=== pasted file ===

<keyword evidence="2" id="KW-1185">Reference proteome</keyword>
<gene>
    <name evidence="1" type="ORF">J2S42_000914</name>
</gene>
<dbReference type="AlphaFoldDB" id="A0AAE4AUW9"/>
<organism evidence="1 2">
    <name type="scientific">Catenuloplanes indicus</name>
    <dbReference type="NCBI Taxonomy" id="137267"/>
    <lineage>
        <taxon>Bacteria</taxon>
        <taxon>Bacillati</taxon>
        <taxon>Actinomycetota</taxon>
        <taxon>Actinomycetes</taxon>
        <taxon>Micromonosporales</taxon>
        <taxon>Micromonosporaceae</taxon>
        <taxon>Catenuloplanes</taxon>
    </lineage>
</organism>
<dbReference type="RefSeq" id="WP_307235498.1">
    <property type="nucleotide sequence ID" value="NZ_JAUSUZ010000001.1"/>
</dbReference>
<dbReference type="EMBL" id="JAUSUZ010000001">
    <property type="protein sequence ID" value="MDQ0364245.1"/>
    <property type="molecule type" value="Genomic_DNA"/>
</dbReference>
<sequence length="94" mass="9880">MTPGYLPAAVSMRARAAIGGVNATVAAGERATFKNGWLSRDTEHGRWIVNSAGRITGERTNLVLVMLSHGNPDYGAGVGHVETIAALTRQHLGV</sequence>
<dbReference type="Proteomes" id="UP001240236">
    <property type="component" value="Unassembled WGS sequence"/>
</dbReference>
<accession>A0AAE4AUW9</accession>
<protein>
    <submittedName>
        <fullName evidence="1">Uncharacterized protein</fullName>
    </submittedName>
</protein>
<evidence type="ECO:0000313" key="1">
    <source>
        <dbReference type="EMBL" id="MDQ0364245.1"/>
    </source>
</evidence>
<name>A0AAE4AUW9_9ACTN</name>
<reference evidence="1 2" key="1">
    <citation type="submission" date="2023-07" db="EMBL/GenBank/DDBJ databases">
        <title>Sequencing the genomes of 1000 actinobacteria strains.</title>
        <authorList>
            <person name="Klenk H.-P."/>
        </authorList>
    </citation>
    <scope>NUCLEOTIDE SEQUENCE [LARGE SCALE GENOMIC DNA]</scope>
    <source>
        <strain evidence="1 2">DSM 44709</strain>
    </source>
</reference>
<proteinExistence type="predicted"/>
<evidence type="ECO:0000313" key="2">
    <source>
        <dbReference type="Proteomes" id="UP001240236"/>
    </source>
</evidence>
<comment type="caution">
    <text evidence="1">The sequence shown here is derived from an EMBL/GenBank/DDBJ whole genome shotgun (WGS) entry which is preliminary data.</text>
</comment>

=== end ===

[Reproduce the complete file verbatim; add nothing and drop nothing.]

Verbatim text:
<keyword evidence="2" id="KW-1185">Reference proteome</keyword>
<gene>
    <name evidence="1" type="ORF">J2S42_000914</name>
</gene>
<dbReference type="AlphaFoldDB" id="A0AAE4AUW9"/>
<organism evidence="1 2">
    <name type="scientific">Catenuloplanes indicus</name>
    <dbReference type="NCBI Taxonomy" id="137267"/>
    <lineage>
        <taxon>Bacteria</taxon>
        <taxon>Bacillati</taxon>
        <taxon>Actinomycetota</taxon>
        <taxon>Actinomycetes</taxon>
        <taxon>Micromonosporales</taxon>
        <taxon>Micromonosporaceae</taxon>
        <taxon>Catenuloplanes</taxon>
    </lineage>
</organism>
<dbReference type="RefSeq" id="WP_307235498.1">
    <property type="nucleotide sequence ID" value="NZ_JAUSUZ010000001.1"/>
</dbReference>
<dbReference type="EMBL" id="JAUSUZ010000001">
    <property type="protein sequence ID" value="MDQ0364245.1"/>
    <property type="molecule type" value="Genomic_DNA"/>
</dbReference>
<sequence length="94" mass="9880">MTPGYLPAAVSMRARAAIGGVNATVAAGERATFKNGWLSRDTEHGRWIVNSAGRITGERTNLVLVMLSHGNPDYGAGVGHVETIAALTRQHLGV</sequence>
<dbReference type="Proteomes" id="UP001240236">
    <property type="component" value="Unassembled WGS sequence"/>
</dbReference>
<accession>A0AAE4AUW9</accession>
<protein>
    <submittedName>
        <fullName evidence="1">Uncharacterized protein</fullName>
    </submittedName>
</protein>
<evidence type="ECO:0000313" key="1">
    <source>
        <dbReference type="EMBL" id="MDQ0364245.1"/>
    </source>
</evidence>
<name>A0AAE4AUW9_9ACTN</name>
<reference evidence="1 2" key="1">
    <citation type="submission" date="2023-07" db="EMBL/GenBank/DDBJ databases">
        <title>Sequencing the genomes of 1000 actinobacteria strains.</title>
        <authorList>
            <person name="Klenk H.-P."/>
        </authorList>
    </citation>
    <scope>NUCLEOTIDE SEQUENCE [LARGE SCALE GENOMIC DNA]</scope>
    <source>
        <strain evidence="1 2">DSM 44709</strain>
    </source>
</reference>
<proteinExistence type="predicted"/>
<evidence type="ECO:0000313" key="2">
    <source>
        <dbReference type="Proteomes" id="UP001240236"/>
    </source>
</evidence>
<comment type="caution">
    <text evidence="1">The sequence shown here is derived from an EMBL/GenBank/DDBJ whole genome shotgun (WGS) entry which is preliminary data.</text>
</comment>